Search
  • David Price

Peeing in the night


After about the age of 5, most of us generally will sleep night after night without waking up. Then one day later on in life around 50, typically around 2am in the morning, you wake up with a desire to go to the toilet. You toss and turn, telling yourself I can’t be that old already that I need to get out of bed to go for a wee wee, but the urge continues until you have suddenly had enough and at last you get out of bed to empty your bladder. Sound all so familiar ?

It’s a painful part of ageing, and it’s very annoying that your sleep pattern is disrupted, however it is natural and a common issue that effects many of us.

The medical term for getting up for a pee in the middle night is known as “Nocturia” it sounds like a musical fantasy, but to many of us its just painful and annoying.

Possible reasons:-

  • The body makes more urine in the evening than during the day, in some individuals the fluid you take in during the day pools into your lower extremities, and when you lie down some of that fluid gets back into circulation.

  • High Blood pressure – In a Japanese circulation study, it was found that people who woke up once a night to pee were 40% per cent more likely to have high blood pressure.

  • Unrelated sleep problems – having poor sleep patterns and waking up, the first thing we all do is to ask ourselves do I need to pee, which then becomes a repeating ritual.

  • Alcohol and Caffeine – both are diuretics, which cause increased passing of urine.

  • Medication – most medicines have some unintentional side effects and may have diuretic qualities

  • Untreated diabetes – this will cause the bladder to fill up more quickly than normal leading you to emptying the bladder.

  • Enlarged Prostrate gland – an enlarged prostrate will put pressure on the bladder as its located next door, signalling to the brain that you need to empty your bladder.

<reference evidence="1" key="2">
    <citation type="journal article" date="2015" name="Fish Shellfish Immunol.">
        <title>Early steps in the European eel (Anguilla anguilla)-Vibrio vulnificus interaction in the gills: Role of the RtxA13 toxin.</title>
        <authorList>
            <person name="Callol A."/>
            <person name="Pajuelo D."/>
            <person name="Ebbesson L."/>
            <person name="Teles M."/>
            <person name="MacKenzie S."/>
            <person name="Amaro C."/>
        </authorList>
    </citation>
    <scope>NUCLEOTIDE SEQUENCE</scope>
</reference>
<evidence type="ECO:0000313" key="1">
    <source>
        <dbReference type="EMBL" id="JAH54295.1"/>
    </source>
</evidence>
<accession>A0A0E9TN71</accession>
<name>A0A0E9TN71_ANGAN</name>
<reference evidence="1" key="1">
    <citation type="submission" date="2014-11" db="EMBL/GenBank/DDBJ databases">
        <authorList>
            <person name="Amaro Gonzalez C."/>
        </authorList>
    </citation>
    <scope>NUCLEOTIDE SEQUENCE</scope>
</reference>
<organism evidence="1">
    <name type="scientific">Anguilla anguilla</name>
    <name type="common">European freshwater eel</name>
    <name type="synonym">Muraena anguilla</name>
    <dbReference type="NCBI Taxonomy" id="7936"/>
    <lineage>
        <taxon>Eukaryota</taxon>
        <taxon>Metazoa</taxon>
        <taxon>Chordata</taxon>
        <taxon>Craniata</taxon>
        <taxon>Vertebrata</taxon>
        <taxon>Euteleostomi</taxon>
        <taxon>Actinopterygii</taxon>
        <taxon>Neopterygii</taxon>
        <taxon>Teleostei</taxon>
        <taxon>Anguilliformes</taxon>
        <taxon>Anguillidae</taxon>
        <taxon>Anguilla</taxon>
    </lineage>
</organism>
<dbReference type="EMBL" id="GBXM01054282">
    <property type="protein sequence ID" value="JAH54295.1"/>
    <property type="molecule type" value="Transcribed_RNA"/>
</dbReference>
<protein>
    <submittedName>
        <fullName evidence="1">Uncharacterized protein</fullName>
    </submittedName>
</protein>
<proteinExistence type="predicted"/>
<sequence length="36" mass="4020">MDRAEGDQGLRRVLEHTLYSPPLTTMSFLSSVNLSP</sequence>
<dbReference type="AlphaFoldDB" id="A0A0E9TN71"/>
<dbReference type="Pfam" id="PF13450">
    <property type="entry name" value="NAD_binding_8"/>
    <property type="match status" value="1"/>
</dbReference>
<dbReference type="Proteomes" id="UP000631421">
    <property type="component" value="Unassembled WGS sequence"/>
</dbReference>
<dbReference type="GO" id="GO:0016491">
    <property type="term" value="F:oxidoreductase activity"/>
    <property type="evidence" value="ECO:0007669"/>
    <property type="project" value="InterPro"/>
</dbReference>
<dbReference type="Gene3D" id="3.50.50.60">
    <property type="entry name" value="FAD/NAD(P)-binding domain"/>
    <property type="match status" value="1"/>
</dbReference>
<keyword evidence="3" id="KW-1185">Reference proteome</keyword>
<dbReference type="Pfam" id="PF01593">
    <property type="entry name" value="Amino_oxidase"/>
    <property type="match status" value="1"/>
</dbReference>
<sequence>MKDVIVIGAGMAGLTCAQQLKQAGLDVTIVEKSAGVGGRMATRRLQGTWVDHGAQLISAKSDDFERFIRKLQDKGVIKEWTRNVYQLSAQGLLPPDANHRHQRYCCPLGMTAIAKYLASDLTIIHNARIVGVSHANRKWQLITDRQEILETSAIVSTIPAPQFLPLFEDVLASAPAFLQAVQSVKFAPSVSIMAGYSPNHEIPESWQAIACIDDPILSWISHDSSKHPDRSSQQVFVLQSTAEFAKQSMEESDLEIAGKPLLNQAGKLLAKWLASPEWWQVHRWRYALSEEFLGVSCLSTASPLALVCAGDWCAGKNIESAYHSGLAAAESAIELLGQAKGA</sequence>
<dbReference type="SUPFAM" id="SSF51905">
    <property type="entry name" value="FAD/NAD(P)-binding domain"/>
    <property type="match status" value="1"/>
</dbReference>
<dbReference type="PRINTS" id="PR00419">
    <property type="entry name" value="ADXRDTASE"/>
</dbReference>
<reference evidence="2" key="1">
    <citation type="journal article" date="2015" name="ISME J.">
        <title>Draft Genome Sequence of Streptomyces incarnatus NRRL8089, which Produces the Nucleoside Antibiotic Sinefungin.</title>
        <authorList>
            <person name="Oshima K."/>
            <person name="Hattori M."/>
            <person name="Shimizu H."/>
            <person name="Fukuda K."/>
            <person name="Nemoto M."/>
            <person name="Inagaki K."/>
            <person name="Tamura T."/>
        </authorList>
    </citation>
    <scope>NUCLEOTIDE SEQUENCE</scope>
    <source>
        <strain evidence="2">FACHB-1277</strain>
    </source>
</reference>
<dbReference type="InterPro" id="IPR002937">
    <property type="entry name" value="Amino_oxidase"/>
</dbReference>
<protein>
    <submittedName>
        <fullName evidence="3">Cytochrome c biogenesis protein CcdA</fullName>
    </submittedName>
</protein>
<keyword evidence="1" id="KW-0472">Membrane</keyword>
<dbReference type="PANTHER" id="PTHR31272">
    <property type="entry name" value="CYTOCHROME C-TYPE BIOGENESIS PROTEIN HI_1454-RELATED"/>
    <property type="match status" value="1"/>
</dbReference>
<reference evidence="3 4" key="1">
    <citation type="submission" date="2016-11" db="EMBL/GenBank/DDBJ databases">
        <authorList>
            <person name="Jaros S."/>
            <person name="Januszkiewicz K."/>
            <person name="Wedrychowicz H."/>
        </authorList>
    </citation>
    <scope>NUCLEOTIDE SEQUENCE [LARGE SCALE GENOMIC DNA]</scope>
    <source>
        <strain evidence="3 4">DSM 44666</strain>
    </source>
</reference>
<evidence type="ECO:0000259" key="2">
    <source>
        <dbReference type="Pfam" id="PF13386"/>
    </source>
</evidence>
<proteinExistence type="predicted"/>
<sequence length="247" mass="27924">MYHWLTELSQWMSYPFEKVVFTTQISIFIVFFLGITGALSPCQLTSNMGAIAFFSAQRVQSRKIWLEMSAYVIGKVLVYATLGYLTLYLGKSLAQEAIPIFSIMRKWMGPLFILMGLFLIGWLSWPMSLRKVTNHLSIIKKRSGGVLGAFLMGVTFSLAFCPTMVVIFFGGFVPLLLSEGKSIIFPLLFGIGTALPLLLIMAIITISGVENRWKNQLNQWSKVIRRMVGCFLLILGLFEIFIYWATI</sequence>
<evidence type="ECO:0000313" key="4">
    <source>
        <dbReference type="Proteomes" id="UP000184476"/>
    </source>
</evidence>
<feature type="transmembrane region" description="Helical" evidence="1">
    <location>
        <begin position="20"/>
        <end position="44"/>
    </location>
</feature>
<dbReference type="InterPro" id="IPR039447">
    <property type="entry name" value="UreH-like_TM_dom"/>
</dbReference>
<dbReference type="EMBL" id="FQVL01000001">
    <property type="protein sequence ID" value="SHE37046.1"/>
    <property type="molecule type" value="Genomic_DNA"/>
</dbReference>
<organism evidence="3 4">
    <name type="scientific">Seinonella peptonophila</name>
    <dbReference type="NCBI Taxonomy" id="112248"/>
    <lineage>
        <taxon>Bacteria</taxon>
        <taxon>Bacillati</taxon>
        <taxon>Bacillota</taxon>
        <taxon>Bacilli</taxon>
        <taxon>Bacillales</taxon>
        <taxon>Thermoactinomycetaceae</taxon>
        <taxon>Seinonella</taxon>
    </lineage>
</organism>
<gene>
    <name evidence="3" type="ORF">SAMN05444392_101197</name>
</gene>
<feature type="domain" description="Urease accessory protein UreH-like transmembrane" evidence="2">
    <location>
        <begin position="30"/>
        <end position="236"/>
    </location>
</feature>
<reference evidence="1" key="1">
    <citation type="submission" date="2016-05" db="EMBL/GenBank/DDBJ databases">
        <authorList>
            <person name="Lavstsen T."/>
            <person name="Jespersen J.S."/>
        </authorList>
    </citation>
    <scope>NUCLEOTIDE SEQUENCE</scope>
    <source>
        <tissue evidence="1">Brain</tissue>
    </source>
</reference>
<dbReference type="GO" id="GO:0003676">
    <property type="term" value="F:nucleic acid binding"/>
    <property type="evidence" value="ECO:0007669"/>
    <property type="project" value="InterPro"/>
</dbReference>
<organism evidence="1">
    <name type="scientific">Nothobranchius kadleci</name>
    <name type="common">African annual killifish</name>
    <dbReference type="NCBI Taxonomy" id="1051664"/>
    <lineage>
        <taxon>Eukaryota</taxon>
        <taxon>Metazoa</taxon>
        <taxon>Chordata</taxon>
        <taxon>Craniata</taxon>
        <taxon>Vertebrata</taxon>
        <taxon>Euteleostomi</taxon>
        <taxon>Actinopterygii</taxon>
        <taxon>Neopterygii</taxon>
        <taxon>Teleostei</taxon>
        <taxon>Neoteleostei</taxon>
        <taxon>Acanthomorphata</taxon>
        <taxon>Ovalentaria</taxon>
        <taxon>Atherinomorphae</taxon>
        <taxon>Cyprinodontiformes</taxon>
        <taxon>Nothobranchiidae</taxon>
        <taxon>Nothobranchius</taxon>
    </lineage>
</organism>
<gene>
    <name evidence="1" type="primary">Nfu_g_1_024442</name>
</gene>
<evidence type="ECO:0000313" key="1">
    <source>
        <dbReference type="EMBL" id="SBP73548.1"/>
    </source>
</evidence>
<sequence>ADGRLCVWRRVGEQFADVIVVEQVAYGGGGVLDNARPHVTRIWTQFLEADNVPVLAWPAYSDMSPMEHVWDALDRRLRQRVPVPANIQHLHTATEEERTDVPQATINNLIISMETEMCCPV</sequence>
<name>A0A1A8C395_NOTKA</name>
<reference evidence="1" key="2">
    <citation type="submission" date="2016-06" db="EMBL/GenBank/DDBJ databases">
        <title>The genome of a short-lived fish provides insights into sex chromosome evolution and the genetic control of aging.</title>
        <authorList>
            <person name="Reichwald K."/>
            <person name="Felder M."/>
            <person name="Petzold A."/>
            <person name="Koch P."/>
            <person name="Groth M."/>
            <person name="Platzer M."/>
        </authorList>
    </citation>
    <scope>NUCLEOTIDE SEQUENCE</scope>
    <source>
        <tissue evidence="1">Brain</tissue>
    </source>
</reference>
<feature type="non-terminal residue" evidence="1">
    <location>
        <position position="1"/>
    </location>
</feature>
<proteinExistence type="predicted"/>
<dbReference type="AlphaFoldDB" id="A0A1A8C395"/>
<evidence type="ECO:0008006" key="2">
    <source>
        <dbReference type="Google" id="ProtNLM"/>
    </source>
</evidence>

• Irritated bladder or infection

Some Remedies:-

  • Make sure you pee before bed time to empty your bladder.

  • Reduce the amount you drink before you go to bed. For example have your last drink at 8pm instead of 10pm. Make sure you still drink the recommended daily amount of fluid.

  • Have fewer drinks that contain alcohol, caffeine, such as tea, coffee, chocolate and cola.

  • If your on medication, chat to your doctor as to whether these are affecting your bladder / sleep pattern.

  • Enlarged prostrate – see your doctor especially if you have blood in your urine, difficulty or weak flow of urine, pain when trying to go.

Summary

Make sure you see your doctor if you notice any problems with, or changes to, your usual pattern of urination. It seems to be a good idea to avoid the after dinner coffee and substitute with a mint tea or a decaffeinated drink.

Brett’s view

Sadly, it sounds all too familiar. With the arrival of the warmer weather, it's hard not to have an extra drink or 2 in the evening. Have too many and you'll forget about the 2am wakeup call until it's too late!!!

David’s view

As I grow older, I have definitely had the 2.30am wake up call to go to the toilet, which is painful waking up in the middle of the night and then suddenly it becomes a habit – it's almost you have a new daily alarm clock. I have found that if I have had a good exercise day and been busy at work I sleep like a baby without waking up, which is so much better. Don’t worry the bed sheets have been dry ! Have also tried to change my caffeine habits and try to have my last cup of tea at 4pm and then go all herbal after that.

31 views0 comments

Recent Posts

See All